The Dodgers have been doing something silly this year. Fun silly. The kind of silly that, if you’re not invested in the opposing team’s fortunes, probably makes you smile. They’ve had a little battery-powered bubble machine in the dugout and someone turns it on and they do little dances when they hit home runs.
Bill Shaikin of the Los Angeles Times reports, however, that Major League Baseball has told the Dodgers to cut it out:
Before Tuesday’s game against the Angels at Dodger Stadium, Joe Torre, Major League Baseball executive vice president, advised the Dodgers to stop using the machine . . . The bubble machine was back Wednesday, at Angel Stadium . . . Did the Dodgers negotiate a compromise with MLB, or did they unilaterally decide to bring back the bubble machine?
No one is giving any comment about it, Shaikin says, so it’s unclear whether Joe Torre relented or whether the Dodgers are being bubble-blowing badboys.
I hope MLB relented here, because as far as home run celebrations go, this is pretty darn tame. It’s off-the-field for one thing. It’s not taunting anyone. In an age where fireworks go off, complicated handshakes and gestures are flashed and music is blared through the ballpark at ear-splitting levels every time a home team player hits a homer, I’m not sure what would possess anyone to target a child’s bubble machine.
This game is fun, people. Let’s have some fun out there.
This is unfortunate: Diamondbacks reliever Rubby De La Rosa will undergo Tommy John surgery. This will be the second Tommy John procedure of his career, the first coming back in 2011.
De La Rosa has had elbow issues for his entire career. Last year his UCL was barking again and he underwent stem cell therapy to try to avoid a second surgery, but it obviously hasn’t worked out. He’s pitched in only nine games this year, allowing four earned runs in seven and two-thirds innings, striking out 12.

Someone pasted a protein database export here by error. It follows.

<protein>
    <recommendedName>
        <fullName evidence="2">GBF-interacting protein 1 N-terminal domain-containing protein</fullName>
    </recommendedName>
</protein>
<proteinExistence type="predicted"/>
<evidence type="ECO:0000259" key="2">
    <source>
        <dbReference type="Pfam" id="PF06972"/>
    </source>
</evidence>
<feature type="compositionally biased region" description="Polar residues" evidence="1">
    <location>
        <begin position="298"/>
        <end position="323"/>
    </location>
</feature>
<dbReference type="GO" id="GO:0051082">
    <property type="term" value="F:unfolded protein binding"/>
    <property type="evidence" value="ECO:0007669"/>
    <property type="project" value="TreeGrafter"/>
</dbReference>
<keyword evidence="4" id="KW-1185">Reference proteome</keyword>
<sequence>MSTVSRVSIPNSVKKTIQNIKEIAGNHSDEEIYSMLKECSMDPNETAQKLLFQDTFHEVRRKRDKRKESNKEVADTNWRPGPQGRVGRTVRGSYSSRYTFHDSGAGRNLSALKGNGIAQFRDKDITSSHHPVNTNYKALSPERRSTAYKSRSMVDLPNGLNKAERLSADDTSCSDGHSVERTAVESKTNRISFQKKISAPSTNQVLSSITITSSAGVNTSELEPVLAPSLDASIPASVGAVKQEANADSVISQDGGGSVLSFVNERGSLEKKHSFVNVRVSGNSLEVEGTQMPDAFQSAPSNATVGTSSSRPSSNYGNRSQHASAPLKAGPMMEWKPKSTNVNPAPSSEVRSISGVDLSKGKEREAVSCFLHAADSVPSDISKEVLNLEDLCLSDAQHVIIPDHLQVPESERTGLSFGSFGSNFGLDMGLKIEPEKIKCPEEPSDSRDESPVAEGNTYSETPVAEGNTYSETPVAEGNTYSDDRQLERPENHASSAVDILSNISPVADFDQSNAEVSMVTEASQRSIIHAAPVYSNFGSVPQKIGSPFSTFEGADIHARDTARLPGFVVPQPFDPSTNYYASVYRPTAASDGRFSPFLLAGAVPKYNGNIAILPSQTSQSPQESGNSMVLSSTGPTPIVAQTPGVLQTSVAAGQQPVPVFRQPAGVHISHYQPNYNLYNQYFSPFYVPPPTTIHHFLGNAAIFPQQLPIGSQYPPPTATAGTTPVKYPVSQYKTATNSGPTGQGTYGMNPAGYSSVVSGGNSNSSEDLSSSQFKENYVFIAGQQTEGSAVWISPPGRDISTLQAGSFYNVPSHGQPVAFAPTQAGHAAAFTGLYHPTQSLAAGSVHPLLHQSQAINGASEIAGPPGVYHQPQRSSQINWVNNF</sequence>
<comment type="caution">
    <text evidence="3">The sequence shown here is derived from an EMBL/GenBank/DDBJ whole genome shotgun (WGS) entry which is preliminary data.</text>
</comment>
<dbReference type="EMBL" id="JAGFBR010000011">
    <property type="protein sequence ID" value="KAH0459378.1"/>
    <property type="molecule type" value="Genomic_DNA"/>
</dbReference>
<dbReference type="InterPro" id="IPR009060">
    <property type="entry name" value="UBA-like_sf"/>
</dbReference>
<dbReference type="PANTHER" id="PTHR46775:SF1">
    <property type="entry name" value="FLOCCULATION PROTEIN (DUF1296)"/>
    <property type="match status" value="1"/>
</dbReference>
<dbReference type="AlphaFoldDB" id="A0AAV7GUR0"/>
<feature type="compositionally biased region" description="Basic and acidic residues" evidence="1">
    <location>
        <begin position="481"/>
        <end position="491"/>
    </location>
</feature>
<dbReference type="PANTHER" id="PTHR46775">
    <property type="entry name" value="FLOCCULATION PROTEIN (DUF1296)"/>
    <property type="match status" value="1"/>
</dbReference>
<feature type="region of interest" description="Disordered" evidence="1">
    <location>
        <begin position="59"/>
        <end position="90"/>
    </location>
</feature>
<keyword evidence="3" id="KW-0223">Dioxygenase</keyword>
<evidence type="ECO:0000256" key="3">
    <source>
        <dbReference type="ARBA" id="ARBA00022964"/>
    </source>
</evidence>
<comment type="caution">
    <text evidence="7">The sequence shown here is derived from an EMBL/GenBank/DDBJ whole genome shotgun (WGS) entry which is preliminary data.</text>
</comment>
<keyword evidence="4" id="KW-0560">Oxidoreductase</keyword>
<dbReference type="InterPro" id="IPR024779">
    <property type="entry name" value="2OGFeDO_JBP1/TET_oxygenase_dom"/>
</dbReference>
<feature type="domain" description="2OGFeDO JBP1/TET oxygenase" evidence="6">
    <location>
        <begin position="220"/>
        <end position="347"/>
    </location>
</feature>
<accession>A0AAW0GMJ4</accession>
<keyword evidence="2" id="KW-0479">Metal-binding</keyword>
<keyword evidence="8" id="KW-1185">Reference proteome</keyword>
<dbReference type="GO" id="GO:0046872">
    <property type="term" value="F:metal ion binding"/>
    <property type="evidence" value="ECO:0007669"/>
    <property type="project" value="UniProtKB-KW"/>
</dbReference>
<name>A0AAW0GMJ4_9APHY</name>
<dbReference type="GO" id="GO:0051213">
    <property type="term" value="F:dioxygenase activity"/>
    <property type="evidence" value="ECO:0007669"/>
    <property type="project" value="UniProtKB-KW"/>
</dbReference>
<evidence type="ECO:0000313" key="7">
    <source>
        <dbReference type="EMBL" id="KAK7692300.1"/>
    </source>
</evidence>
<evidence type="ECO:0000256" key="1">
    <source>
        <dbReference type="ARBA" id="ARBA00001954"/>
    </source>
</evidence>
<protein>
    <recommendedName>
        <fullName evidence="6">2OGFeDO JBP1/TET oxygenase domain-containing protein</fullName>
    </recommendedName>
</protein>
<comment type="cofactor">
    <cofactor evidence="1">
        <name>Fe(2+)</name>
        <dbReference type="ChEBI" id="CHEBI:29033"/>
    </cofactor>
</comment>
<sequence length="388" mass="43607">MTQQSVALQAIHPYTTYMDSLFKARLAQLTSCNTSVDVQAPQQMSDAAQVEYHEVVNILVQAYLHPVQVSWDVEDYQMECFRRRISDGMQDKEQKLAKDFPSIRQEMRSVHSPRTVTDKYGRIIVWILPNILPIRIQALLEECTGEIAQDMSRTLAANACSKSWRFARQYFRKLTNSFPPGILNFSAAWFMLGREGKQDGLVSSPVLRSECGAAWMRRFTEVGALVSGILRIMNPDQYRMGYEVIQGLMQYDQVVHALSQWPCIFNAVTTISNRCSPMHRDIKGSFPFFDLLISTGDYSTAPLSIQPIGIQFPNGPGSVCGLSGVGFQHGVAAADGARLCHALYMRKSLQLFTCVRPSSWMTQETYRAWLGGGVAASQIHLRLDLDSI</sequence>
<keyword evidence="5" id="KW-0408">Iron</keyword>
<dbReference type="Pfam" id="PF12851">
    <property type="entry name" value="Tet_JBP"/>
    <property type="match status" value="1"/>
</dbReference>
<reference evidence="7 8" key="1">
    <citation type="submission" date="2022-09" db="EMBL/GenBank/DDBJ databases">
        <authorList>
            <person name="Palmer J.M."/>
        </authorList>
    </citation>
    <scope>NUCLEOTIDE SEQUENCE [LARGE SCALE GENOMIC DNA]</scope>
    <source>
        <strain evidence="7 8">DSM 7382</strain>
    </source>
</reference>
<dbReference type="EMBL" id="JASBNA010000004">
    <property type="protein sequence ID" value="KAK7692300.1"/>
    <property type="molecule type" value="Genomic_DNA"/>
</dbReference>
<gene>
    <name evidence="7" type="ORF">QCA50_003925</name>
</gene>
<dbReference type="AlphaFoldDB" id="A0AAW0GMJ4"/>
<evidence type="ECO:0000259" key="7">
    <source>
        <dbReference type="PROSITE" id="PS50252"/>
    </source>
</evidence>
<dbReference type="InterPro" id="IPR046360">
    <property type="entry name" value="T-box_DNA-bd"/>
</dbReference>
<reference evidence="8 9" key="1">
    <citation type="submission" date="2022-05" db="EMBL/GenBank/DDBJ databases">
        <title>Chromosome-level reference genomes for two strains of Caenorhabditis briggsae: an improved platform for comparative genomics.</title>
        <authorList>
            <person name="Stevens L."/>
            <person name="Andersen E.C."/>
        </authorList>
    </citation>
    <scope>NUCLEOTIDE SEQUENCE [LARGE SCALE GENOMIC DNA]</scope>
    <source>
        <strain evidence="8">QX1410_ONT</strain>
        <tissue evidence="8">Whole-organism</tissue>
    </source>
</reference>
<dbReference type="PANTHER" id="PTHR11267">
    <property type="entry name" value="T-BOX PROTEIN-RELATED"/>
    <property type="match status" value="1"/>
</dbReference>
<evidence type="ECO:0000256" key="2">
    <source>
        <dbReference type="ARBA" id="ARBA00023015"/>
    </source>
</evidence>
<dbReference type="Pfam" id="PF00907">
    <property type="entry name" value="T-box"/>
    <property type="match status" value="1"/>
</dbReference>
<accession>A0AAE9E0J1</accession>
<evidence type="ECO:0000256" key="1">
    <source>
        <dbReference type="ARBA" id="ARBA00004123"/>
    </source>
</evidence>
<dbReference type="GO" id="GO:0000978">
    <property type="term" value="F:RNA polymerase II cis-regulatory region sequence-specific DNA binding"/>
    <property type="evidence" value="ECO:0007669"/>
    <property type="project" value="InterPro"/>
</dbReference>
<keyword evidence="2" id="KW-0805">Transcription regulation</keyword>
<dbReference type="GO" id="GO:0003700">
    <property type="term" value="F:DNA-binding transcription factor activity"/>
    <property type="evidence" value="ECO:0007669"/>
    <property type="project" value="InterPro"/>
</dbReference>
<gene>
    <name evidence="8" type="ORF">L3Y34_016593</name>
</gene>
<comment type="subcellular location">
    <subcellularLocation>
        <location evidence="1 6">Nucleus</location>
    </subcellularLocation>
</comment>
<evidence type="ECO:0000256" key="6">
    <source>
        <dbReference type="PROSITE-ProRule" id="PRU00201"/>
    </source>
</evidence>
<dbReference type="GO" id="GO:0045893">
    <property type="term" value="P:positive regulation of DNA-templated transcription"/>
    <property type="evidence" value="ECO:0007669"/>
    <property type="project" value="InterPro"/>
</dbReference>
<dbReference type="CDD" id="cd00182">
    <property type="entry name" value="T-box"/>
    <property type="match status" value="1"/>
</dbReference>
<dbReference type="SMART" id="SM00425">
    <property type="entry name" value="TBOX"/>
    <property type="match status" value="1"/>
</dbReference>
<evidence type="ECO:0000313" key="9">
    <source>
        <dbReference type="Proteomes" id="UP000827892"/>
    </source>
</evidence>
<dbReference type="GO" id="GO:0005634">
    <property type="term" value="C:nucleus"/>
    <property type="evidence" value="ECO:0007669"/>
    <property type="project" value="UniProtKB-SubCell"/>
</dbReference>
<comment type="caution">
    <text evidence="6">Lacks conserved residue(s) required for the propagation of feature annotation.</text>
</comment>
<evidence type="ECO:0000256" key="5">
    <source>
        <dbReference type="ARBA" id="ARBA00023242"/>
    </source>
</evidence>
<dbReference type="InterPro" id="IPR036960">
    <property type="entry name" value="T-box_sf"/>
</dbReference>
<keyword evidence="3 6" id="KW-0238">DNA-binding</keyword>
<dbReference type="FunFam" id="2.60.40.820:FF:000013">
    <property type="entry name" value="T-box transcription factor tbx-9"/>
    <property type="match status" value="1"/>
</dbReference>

I first saw De La Rosa in spring training in 2011. I thought his stuff was pretty phenomenal and figured he’d be a good one. Great stuff is often a function of heavy strain on an elbow, however, and pitchers breaking is, unfortunately, the rule in baseball far more than the exception.
He’ll miss a year at least. We likely won’t see him until spring of 2019, most likely on a minor league deal.
Cardinal closer Trevor Rosenthal was taken out of last night’s game against the Red Sox after he gave up a big homer and a walk. He velocity was down as well, and Mike Mathney said after the game that he didn’t look right. Now the Cardinals are going to take a closer look at him, and he’ll be examined today for what is being described as “tightness” in his right arm.
Rosenthal is 3-4 with a 3.40 ERA and a K/BB ratio of 76/20 in 47.2 innings. He has 11 saves after regaining the closer’s job from Seung Hwan Oh. Now some combination of Oh, Tyler Lyons, and John Brebbia will fill in for Rosenthal to the extent he needs to miss time.